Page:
To reach that goal, she has established a crowd-sourced funding effort on Storyknife's website and on her own fan sites. The initial phase is to raise $21 million to cover the costs of developing the property and to ensure its continuing legacy through a $20 million endowment.

The retreat would be built on six acres just outside Homer, Alaska, and would include six private cabins, a main house, and a garden. Storyknife will host six women at a time for two- to eight-week residencies year round. Stabenow calls the acres “view property.”

Stabenow’s inspiration for the retreat comes from her own experiences. Early in her career, she said in podcast, she spent time at the Hedgebrook Farm retreat for women writers on Whidbey Island, Wash.

“It was the first time anyone ever acted like writing was a real job,” she said in a previous interview. “So far as we can discover, Hedgebrook Farm is the only writers retreat for women in existence.”

And writing will be the only “job” for women at Storyknife.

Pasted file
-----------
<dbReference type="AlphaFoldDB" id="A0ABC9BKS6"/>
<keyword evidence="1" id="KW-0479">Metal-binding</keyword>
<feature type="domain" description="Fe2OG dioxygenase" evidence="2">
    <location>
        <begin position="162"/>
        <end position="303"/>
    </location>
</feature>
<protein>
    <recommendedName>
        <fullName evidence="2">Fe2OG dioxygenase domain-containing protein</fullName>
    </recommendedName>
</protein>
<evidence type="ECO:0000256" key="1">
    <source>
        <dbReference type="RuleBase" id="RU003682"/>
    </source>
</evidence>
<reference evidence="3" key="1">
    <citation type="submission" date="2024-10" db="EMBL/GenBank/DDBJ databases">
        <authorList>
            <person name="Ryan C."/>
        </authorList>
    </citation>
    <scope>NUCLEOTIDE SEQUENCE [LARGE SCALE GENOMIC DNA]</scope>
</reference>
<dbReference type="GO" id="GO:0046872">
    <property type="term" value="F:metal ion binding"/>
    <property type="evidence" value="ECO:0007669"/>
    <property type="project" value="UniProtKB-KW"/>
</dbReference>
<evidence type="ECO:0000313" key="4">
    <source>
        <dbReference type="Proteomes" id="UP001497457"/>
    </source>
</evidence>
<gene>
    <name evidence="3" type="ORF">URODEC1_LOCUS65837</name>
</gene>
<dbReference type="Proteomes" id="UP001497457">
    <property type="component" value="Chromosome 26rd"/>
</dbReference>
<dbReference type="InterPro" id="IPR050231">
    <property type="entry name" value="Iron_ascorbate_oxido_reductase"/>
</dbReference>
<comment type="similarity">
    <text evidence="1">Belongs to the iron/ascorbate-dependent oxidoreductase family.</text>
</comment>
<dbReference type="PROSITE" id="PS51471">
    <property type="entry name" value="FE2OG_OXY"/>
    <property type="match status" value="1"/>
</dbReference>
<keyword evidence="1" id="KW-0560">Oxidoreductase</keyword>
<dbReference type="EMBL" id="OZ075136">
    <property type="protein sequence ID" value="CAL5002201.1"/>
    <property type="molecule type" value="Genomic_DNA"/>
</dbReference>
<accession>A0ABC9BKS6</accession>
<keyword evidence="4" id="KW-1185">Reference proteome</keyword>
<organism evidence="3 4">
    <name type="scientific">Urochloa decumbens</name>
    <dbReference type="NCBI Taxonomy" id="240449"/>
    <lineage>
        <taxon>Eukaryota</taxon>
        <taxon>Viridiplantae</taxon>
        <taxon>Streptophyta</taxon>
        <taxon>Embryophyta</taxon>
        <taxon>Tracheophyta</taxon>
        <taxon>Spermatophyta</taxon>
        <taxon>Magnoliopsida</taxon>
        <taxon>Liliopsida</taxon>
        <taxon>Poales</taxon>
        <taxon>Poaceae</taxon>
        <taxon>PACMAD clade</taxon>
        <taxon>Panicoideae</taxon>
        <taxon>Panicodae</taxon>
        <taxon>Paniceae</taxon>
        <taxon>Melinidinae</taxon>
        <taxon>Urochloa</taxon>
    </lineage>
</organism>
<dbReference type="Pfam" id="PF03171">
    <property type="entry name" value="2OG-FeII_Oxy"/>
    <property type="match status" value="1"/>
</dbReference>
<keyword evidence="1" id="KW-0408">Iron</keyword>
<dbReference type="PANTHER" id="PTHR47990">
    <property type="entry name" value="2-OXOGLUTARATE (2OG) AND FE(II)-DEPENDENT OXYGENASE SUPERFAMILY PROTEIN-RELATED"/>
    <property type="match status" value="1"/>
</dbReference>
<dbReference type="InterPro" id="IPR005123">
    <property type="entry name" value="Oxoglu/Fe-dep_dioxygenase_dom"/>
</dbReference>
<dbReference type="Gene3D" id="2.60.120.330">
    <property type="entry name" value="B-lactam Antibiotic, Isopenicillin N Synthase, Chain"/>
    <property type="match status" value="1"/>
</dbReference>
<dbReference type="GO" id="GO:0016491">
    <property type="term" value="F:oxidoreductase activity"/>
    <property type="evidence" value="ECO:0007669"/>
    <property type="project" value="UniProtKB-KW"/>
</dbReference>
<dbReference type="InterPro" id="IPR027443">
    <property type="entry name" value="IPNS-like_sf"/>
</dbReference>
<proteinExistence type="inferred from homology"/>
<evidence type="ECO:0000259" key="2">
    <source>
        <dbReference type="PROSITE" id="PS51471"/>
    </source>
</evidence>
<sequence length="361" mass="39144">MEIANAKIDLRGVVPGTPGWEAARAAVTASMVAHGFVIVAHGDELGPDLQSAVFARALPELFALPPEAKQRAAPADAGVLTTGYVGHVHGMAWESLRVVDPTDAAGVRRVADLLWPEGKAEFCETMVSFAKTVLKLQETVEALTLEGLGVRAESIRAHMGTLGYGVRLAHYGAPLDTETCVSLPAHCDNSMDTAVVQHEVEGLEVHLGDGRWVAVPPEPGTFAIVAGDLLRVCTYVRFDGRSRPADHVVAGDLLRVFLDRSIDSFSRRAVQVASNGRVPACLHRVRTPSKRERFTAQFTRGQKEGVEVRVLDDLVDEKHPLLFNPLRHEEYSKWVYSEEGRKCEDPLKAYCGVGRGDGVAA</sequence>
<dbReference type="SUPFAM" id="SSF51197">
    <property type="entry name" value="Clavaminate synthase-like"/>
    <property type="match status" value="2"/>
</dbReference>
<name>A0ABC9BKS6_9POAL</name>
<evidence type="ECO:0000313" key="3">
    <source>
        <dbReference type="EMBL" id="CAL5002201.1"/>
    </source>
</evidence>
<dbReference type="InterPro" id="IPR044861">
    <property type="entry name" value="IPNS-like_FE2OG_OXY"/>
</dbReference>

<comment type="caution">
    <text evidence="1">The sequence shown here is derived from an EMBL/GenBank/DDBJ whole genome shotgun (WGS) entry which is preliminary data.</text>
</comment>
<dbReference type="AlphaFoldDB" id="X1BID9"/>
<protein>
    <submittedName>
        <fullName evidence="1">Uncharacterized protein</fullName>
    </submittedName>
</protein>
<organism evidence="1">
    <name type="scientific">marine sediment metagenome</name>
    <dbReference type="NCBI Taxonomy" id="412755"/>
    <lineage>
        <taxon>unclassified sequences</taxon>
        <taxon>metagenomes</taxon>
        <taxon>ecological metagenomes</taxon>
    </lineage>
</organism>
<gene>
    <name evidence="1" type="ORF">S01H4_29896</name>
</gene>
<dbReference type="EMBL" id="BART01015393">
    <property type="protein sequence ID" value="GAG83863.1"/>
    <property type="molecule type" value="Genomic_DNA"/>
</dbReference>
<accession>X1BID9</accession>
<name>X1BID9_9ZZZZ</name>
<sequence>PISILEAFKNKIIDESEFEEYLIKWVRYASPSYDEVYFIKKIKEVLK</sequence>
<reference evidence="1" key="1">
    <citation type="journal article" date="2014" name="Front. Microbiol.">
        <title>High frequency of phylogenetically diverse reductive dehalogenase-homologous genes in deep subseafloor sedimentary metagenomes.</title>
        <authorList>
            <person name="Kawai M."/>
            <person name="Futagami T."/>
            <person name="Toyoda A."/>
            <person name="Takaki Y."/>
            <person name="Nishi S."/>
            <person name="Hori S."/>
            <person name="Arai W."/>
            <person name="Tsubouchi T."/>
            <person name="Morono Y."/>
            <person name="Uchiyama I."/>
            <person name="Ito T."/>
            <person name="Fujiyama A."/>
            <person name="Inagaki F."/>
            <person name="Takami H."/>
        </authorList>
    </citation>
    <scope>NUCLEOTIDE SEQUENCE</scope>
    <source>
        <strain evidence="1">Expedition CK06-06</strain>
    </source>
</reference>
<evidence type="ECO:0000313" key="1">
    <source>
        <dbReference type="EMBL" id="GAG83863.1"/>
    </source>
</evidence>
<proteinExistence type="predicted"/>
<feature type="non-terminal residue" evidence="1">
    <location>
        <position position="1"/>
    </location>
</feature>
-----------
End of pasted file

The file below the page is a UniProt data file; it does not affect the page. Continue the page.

“Storyknife residents will not be allowed to wash so much as a teacup. Their job here will be to write,” the author said in a previous interview. After a day of writing, the residents will meet for a communal meal.

She said she the name Storyknife comes from the mention of “storyknives in one of the early explorer diaries and I couldn’t rest until I knew more. As a traditional Alaska Native vehicle for storytelling, it is the perfect metaphor for what we hope to accomplish at Storyknife. I'm hoping we get a lot of Alaska Native women writers applying for residencies at Storyknife, too."

And you know the view would be inspiration alone.